It is sometimes about judgment or balance. Imagine a wing of nurses who spend lots of time at work fretting to each other about their children or about significant others or sharing their grief or their own health issues or their anxieties. Lots of everyone’s time and emotional energy can get used up every day in that until nothing is left for their patients.
    There are other people whose jobs are, as you write, much, much less accommodating and flexible- who lose their jobs if they say they need to go home because the babysitter flakes. While privileged people can leave work to catch their children’s school plays or to trouble-shoot at home, there are many parents who are prevented from it by the inflexibility of their work, usually the disadvantaged working person. It is a policy problem that needs addressing.

  • Kirsten

    I appreciate what you’ve written in this column. I do believe there are many of us struggling with feeling unable to bring our whole self to our workplace. I don’t have children, but I do understand the importance for everyone to be able to be themselves in the office. For each of us to be able to say “this work trip isn’t at a good time for me” or “I need to leave early for ____”. I have a niece and a nephew, and I would like to be able to attend a few of their after school games or activities. I’ve adopted a new attitude of bringing my whole self to work and asking for what I need. If I’m told no that’s okay. But I know that I’m showing up as my whole self and at least asking for what is important to me. Sometimes it’s a yes and sometimes it’s a no. I don’t think it should all come down to having children vs not having children. I think it’s pushing for companies to offer flexibility to all employees when it is earned/not taken advantage of.

    • Courtney E. Martin

      Agreed Kristen, it’s about all of us, not just parents. As long as people have life outside of work, it’s going to compete for our time.

  • Love this. Thank you.

  • Great article! I think this problem of “not breaking the fourth wall” about the messiness of life is present in the larger culture to an enormous degree as well. We’re supposed to keep our pain and inconvenient vulnerability hidden from view in public. When my husband died (and my son was under a year old), and I was a deeply sad parent, no one anywhere–at preschool, at church, at the dentist, at writing group–wanted to hear about the long-ongoing pain and chaos of raising a child alone in the midst of grief. I’m a therapist, and my clients report this same kind of pressure to keep what’s really going on in their lives behind a tidy shield–like the isolation and fear of dealing with an adult child suffering from a mental illness; like the unexpected grief that comes from watching your friends becoming grandparents when your only child died 12 years ago and you’ll never be a grandparent; like the anguish that pops up unbidden when you’re unchosenly childless and everyone else is talking about “mommy brain. Rarely is revealing the true vulnerability of this kind of everyday experience welcome in most mainstream conversation places.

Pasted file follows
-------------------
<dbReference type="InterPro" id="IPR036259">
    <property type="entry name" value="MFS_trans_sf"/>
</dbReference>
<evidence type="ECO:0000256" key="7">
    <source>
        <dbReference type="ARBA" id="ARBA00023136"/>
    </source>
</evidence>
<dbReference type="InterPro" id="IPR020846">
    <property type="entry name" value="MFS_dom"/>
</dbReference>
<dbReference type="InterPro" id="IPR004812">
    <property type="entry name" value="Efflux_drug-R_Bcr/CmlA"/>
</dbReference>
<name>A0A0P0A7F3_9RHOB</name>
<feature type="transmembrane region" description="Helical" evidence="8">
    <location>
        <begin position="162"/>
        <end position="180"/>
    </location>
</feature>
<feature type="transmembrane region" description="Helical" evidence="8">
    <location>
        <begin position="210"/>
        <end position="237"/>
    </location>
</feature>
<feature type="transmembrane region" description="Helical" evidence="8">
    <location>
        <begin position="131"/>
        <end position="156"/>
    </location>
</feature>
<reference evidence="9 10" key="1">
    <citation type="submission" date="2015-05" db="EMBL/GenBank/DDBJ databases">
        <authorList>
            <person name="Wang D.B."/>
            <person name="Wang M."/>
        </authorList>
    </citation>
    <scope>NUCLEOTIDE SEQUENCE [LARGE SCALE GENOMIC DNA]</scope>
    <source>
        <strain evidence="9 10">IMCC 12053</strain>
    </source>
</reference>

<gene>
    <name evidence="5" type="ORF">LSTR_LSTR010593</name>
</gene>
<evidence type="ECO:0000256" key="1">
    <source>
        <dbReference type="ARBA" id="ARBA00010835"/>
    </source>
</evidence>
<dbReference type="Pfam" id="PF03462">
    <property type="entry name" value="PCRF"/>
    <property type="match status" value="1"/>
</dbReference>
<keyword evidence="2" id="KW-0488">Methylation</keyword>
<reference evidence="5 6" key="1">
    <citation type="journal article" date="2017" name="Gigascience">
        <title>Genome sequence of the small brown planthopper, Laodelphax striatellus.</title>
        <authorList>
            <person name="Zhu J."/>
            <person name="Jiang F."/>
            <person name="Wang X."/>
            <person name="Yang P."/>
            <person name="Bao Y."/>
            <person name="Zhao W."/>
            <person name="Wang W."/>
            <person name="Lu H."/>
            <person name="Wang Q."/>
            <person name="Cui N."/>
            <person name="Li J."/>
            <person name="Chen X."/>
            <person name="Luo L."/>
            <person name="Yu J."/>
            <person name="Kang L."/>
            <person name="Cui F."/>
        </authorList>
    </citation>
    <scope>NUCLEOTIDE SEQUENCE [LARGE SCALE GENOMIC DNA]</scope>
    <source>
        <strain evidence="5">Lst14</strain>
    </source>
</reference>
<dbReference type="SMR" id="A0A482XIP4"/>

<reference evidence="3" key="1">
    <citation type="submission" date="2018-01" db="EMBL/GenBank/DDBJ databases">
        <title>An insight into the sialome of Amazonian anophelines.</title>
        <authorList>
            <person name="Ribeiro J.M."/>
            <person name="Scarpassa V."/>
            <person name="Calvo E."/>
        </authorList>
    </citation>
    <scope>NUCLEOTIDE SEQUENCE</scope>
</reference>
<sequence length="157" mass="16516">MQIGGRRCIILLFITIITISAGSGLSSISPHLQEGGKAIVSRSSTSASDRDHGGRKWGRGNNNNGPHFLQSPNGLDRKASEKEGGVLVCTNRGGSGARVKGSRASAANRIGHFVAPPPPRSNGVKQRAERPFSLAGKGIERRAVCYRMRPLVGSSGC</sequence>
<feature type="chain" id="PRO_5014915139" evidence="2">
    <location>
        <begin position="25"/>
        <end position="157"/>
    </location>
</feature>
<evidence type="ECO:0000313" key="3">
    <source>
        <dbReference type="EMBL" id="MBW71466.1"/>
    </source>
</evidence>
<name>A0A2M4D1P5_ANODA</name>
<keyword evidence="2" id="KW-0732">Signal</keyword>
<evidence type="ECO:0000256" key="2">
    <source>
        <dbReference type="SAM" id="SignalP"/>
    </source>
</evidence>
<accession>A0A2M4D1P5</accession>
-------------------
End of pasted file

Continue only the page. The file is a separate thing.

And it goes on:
• Courtney E. Martin

      Thank you for this, Candyce. I can’t imagine how hard that must have been (having little ones myself). You make me want to be way more conscious of how little comments I might make normalize my own life while making invisible the experiences of others.

      • Thanks so much for your reply and for your willingness to be conscious. I also want to be sure I’m not coming across as suggesting that people need to censor what they say. My experience is that if we can share what’s going on with us, and also invite the sharing of different experiences, then we can all share pain AND joy (even at the same time). I have a therapy group for aging women, and most of them are grandparents. One woman in the group is childless and doesn’t have grandchildren. The women who are grandmothers sometimes do share their excitement or troubles about their grandchildren in the group, and we support them in their experiences and check in with the one who doesn’t have grandchildren as well. When her ache and longing are also included in the conversation, we share the experiences of all, and all are expanded.

  • Courtney E. Martin

    Thank you so much for this Sheila. I hadn’t thought about the connection with how we show up in schools and this is spot on. Thanks for helping me see the connections between my prior and current thinking.

  • Anna H. (Anima Mundi)

    I never had children but when I was working, I certainly felt this disconnect. Sometimes it worked to my advantage: when I was first struggling with depression and anxiety, I was young and had jobs that were task-oriented but didn’t involve a lot of collaboration and decision-making. Work became a structured, calm refuge from the internal chaos within me. But when I moved to client-oriented work that demanded that I really “show up,” it was much more difficult.